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New Media Effects May Skew Perception of Civil Justice System

When explaining the work that they do, an Illinois nursing home neglect lawyer is often put on the defensive when talking with one who has a negative perception of the civil justice system. Most are familiar with the criticism faced by injury attorneys who work in a variety of areas, including those who work with victims of Illinois nursing home abuse. The most common concern is that victims are getting too much money. This opinion is reached based upon skewed assumptions about the justice system as a whole, the average size of jury verdicts, and the way that decisions are reached in these cases.

This week the Center for Justice & Democracy published a new paper which took a look at the public perception of the civil justice system. In particular they examined the ways in which news media is collected and dispersed in the 21st Century influencing the often unfair perception of the legal system. This latest research is follow-up to a ten-year old study which found that news headlines of jury verdicts almost always highlighting the highest awards and virtually never discussed the misconduct that led to the award. In addition, news coverage never mentioned what was actually happening in a vast majority of cases: plaintiffs failed to receive any award and the awards that they did get were often very modest. All of these findings were bolstered a few years later when the book “Distorting the Law” was published echoing the findings of media effects on the public perception of the justice system.

The latest study continues this trend by working to understand the way that new media trends share information about the justice system. Since these previous works were published, there has been a steady increase in the significant of social media sites like Facebook and Twitter. Also many more people are receiving their news not from newspapers, but via online sources, often found using Google news aggregators. The aggregators, like regular headlines in newspapers, only provide a small snippet of information about the story in an attempt to entice the viewer to read more. This feature influences the media outlets to include eye-catching figures (such as a large jury award) and catchy headlines, regardless of the effect that the headlines have on the perception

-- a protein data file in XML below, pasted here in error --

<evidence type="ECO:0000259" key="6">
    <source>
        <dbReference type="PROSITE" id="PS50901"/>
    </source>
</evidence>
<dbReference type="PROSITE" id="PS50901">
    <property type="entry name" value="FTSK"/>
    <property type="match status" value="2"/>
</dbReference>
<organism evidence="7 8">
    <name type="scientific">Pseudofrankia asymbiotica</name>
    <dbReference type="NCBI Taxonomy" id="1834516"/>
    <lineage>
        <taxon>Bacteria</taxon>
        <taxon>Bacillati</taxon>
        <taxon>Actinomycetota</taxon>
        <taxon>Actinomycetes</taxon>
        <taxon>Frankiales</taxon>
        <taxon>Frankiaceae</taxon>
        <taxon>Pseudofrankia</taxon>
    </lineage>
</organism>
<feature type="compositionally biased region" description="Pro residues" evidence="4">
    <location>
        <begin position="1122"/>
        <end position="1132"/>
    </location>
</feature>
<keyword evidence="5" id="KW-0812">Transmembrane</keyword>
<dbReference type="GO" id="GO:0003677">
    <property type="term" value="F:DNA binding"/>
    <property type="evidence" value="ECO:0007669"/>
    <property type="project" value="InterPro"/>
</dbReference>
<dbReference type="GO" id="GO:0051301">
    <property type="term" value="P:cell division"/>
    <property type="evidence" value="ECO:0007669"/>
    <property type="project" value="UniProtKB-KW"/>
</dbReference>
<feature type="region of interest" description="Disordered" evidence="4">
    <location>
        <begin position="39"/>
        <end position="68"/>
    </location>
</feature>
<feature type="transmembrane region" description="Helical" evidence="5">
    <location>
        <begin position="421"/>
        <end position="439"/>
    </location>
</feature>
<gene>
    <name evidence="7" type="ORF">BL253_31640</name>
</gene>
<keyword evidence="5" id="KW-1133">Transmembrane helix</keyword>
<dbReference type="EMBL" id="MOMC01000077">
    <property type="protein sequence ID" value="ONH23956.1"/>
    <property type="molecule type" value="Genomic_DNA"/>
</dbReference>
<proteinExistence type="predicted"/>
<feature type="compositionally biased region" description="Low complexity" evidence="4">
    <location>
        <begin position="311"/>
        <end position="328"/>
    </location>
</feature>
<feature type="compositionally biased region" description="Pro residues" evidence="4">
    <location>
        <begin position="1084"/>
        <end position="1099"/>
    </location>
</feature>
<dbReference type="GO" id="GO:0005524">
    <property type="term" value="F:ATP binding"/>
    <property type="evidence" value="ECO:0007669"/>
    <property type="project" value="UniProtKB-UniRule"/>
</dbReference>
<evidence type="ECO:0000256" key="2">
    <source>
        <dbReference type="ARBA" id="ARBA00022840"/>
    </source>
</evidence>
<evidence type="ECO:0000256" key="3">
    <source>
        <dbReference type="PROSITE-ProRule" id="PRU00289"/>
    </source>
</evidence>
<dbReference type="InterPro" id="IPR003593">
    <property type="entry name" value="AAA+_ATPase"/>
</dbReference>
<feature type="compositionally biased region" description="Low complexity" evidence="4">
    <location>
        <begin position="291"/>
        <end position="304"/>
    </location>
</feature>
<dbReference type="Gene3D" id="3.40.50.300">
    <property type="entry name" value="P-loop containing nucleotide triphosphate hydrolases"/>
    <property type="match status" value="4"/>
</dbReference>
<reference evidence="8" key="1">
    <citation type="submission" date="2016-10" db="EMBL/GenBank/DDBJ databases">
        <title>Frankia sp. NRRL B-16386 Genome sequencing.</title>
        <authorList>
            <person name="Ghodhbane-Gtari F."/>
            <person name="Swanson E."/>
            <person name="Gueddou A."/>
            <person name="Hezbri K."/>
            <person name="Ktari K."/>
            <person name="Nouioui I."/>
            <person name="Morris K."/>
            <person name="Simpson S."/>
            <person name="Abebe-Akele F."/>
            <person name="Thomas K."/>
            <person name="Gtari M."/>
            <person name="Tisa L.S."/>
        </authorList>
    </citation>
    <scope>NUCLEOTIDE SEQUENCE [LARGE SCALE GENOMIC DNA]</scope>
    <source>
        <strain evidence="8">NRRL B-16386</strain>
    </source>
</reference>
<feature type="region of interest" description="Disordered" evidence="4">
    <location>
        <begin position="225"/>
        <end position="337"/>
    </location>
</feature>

The latest examination of the trends found other interesting features of the skewed system as well. For example the average jury award amount reported in headlines was $4.6 million. This is in comparison to the average jury award of $24,000for a winning plaintiff in the jury trials overall according to statistics from the U.S. Department of Justice. Therefore, media reports of verdicts were nearly 200 times larger than the usual jury award. This same trend skewing the overall totals were also found when looking at reported and actual settlement figures. The researchers also found that media outlets were six times more likely to report a plaintiff win than a defense win and rarely do outlets explain that plaintiff will never actually receive many of the largest awards because of caps.

The Illinois nursing home neglect lawyers at our firm know that the civil justice system is a vital tool used by victims to receive compensation for their losses and to hold their wrongdoer accountable. Contrary to the often misleading public perceptions, those who file suit following Illinois nursing home abuse are not money-hungry family members seeking a quick buck. Instead, they are regular community members who are using the basic tools available since the nation’s founding to seek justice and respect while encouraging reasonable treatment at these facilities.

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